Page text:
Project name: Prince of Wales Wetlands Tree Planting
Amount awarded: £20,000
Number of volunteers: 27 adults and 160 children
Number of beneficiaries: 800
The Prince of Wales Wetlands Project, run by the Borough of Enfield, aims to create a series of wetlands and habitats to enhance biodiversity, create flood storage and increase usage of the park by the local community.
Prince of Wales Open Space is a public park in Enfield Lock. The area is at risk of flooding from three surrounding rivers – the Lee Navigation, Turkey Brook and Small River Lee. The Open Space has the potential to store flood waters as a wetland, improve water quality of the Turkey Brook, introduce different wetland habitats and improve public knowledge of wetlands and sustainable urban drainage systems.
The Year 6 classes at the local primary school have a keen interest in the project, as the children have been involved for the past 3 years. They made suggestions for the design (which included leopards and sharks!); were part of the archaeological excavation, where a mammoth tooth and a 10,000 year old tree were discovered; and they have learnt a great deal about wetlands in the process, presenting their accumulated knowledge at a World Wetlands Day Celebration on 2 February 2018. Reconnecting the children to the natural environment and seeing the smiles on their faces are some of the favourite moments of the project leaders - especially as many of the children had never planted a tree before and not spent much time outside.
“More families will come together, the environment will be better, we are going to plan a wetlands festival in the summer and people can come and be together” – project participant (aged 10)
The Greener City Fund Community Tree Planting grant scheme has awarded funds of £20,000 for the planting of 40 heavy-duty trees, to add to 1,000 whips (small tree saplings) funded by the Borough of EnfieldThere have been 5 community planting sessions so far. Many different species of trees have been planted, including alder, field maple, poplar (white, black and aspen), birch (downy and silver), cherry (wild and bird), hazel, lime (common, large and small leaved), sak, rowan, black poplar and willow (grey, white, goat, crack and viminalis).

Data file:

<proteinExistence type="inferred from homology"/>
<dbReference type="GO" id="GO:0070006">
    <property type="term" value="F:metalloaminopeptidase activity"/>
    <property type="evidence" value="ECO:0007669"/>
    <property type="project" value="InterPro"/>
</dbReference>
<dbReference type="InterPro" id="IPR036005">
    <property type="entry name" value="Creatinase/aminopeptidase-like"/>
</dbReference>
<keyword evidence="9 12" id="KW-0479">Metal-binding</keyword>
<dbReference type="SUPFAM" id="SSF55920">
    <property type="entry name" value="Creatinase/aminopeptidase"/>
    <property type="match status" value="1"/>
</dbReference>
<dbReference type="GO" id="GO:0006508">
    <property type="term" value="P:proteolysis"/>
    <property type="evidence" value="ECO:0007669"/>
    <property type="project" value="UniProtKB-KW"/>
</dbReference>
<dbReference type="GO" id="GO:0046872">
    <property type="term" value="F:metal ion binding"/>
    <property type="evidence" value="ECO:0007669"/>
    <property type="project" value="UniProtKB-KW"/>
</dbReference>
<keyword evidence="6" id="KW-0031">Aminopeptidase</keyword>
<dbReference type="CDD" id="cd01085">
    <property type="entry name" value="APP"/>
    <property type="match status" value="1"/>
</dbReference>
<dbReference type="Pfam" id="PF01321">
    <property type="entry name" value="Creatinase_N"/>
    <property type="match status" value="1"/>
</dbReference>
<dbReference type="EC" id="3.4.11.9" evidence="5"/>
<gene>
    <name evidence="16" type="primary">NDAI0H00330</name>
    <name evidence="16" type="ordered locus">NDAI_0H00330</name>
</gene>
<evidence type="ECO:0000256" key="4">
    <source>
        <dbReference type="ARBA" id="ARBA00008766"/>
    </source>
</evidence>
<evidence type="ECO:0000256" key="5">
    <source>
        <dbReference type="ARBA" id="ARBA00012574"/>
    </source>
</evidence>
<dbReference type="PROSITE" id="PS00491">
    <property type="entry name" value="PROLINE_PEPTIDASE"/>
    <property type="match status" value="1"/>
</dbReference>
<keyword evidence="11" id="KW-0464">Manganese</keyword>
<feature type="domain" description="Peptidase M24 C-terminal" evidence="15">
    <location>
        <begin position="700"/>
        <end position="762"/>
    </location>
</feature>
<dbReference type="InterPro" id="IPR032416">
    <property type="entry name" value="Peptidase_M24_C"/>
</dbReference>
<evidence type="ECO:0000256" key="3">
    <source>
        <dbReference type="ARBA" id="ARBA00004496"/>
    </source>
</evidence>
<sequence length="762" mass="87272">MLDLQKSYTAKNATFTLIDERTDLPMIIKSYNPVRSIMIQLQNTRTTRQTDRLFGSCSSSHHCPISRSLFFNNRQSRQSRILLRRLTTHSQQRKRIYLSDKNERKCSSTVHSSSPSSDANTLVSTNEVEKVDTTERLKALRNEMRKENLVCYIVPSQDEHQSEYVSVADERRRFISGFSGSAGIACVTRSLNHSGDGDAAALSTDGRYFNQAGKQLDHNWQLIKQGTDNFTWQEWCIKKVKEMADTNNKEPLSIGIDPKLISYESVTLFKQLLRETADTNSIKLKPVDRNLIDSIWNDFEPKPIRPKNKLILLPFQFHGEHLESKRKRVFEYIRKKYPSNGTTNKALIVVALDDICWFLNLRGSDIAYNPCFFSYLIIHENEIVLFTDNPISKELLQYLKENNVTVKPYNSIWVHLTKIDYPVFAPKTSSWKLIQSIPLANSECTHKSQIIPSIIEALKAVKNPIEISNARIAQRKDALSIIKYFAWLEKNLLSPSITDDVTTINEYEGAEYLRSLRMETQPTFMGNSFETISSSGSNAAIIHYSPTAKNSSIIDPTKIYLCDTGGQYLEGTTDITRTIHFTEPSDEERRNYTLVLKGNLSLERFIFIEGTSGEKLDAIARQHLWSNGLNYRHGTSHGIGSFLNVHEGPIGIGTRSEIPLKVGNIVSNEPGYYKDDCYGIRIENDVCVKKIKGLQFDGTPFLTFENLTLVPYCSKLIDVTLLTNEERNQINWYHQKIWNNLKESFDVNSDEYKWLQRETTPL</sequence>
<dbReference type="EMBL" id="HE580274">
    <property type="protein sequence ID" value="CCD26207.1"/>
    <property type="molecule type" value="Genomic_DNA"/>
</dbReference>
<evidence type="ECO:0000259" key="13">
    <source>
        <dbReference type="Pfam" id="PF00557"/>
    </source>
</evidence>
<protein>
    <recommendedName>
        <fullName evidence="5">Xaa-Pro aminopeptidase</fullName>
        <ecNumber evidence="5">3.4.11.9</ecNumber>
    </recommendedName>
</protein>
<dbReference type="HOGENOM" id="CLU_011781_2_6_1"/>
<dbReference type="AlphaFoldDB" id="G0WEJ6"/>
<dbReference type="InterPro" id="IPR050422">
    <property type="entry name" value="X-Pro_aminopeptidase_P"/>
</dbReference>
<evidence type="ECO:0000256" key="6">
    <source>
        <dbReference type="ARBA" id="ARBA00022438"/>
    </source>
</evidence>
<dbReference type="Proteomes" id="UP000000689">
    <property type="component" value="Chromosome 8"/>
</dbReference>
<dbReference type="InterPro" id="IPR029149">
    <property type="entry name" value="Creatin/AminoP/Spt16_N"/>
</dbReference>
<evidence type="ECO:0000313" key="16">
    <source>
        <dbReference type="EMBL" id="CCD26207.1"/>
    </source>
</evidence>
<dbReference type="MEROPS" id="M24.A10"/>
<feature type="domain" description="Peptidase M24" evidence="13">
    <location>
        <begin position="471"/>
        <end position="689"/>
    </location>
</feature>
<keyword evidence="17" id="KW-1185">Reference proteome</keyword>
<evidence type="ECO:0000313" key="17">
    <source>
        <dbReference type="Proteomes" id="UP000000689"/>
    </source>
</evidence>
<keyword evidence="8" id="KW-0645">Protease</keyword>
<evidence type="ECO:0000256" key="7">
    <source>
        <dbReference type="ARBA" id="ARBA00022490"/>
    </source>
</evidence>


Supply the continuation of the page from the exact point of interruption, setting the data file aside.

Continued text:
The Borough of Enfield have partnered with the Wildfowl and Wetlands Trust to deliver this project. In addition to the Greener City Fund grant and £80,000 of funding from Enfield Council they have secured £90,000 from the Thames Water Community Investments Fund.
“It is great to have a project that tackles multiple environmental issues and natural habitats. And having kids learning about wildlife in wetlands, gives them a desire to help with projects like this in the future and make our country more diverse. It is important to get people to understand more why we do this.” - Ian, project engineer
Throughout the planning and delivery of the project the Borough of Enfield have made sure to communicate and engage with the community and they recommend any similar projects do the same. They found that once people were informed about what they were doing and were invited to consultation meetings, they were more than happy to get on board and help with the project. They have also found that the further along they get with the project, the more interest there is in volunteering by members of the local community.
The project aims to create a friends group for the park, with project champions to assist in the after-care of the site. Enfield’s Parks Operations team will carry out future maintenance alongside volunteers from the friends group. Such works include: litter picking, vegetation management and cutting the wetland basins.
Participants are excited to see the results of planting when spring/summer comes. The children would like to host an event to teach the “grown-ups” all about wetlands.